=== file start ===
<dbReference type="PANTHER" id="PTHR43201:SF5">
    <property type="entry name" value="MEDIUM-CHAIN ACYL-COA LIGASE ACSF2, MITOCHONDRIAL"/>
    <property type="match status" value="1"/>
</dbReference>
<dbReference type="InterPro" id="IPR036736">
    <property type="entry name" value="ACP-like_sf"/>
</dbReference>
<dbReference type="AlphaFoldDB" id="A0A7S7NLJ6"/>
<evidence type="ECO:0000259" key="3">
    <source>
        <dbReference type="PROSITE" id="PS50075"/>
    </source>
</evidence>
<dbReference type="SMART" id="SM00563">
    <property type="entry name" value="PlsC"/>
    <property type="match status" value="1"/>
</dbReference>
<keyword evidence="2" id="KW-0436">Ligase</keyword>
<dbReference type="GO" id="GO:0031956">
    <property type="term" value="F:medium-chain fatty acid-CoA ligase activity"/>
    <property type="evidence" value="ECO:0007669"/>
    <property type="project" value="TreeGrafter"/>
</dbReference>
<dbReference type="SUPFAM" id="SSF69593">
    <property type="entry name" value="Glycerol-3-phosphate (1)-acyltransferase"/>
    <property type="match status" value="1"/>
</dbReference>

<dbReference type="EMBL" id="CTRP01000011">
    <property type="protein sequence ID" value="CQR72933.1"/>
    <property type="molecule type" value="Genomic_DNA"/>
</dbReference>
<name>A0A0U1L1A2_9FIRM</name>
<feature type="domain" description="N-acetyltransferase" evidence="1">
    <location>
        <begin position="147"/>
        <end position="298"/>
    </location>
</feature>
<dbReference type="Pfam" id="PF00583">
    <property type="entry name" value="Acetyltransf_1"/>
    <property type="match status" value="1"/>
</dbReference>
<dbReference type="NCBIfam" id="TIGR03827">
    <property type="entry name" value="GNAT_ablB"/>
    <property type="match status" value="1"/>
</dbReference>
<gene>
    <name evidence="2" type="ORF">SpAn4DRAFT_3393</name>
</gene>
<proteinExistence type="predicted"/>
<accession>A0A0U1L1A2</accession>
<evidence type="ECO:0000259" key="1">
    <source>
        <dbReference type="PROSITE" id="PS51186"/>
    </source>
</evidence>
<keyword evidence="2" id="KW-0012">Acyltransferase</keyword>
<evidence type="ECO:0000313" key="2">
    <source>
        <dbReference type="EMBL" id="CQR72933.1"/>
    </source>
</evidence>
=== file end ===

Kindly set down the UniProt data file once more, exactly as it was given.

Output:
<dbReference type="PANTHER" id="PTHR43201:SF5">
    <property type="entry name" value="MEDIUM-CHAIN ACYL-COA LIGASE ACSF2, MITOCHONDRIAL"/>
    <property type="match status" value="1"/>
</dbReference>
<dbReference type="InterPro" id="IPR036736">
    <property type="entry name" value="ACP-like_sf"/>
</dbReference>
<dbReference type="AlphaFoldDB" id="A0A7S7NLJ6"/>
<evidence type="ECO:0000259" key="3">
    <source>
        <dbReference type="PROSITE" id="PS50075"/>
    </source>
</evidence>
<dbReference type="SMART" id="SM00563">
    <property type="entry name" value="PlsC"/>
    <property type="match status" value="1"/>
</dbReference>
<keyword evidence="2" id="KW-0436">Ligase</keyword>
<dbReference type="GO" id="GO:0031956">
    <property type="term" value="F:medium-chain fatty acid-CoA ligase activity"/>
    <property type="evidence" value="ECO:0007669"/>
    <property type="project" value="TreeGrafter"/>
</dbReference>
<dbReference type="SUPFAM" id="SSF69593">
    <property type="entry name" value="Glycerol-3-phosphate (1)-acyltransferase"/>
    <property type="match status" value="1"/>
</dbReference>

<dbReference type="EMBL" id="CTRP01000011">
    <property type="protein sequence ID" value="CQR72933.1"/>
    <property type="molecule type" value="Genomic_DNA"/>
</dbReference>
<name>A0A0U1L1A2_9FIRM</name>
<feature type="domain" description="N-acetyltransferase" evidence="1">
    <location>
        <begin position="147"/>
        <end position="298"/>
    </location>
</feature>
<dbReference type="Pfam" id="PF00583">
    <property type="entry name" value="Acetyltransf_1"/>
    <property type="match status" value="1"/>
</dbReference>
<dbReference type="NCBIfam" id="TIGR03827">
    <property type="entry name" value="GNAT_ablB"/>
    <property type="match status" value="1"/>
</dbReference>
<gene>
    <name evidence="2" type="ORF">SpAn4DRAFT_3393</name>
</gene>
<proteinExistence type="predicted"/>
<accession>A0A0U1L1A2</accession>
<evidence type="ECO:0000259" key="1">
    <source>
        <dbReference type="PROSITE" id="PS51186"/>
    </source>
</evidence>
<keyword evidence="2" id="KW-0012">Acyltransferase</keyword>
<evidence type="ECO:0000313" key="2">
    <source>
        <dbReference type="EMBL" id="CQR72933.1"/>
    </source>
</evidence>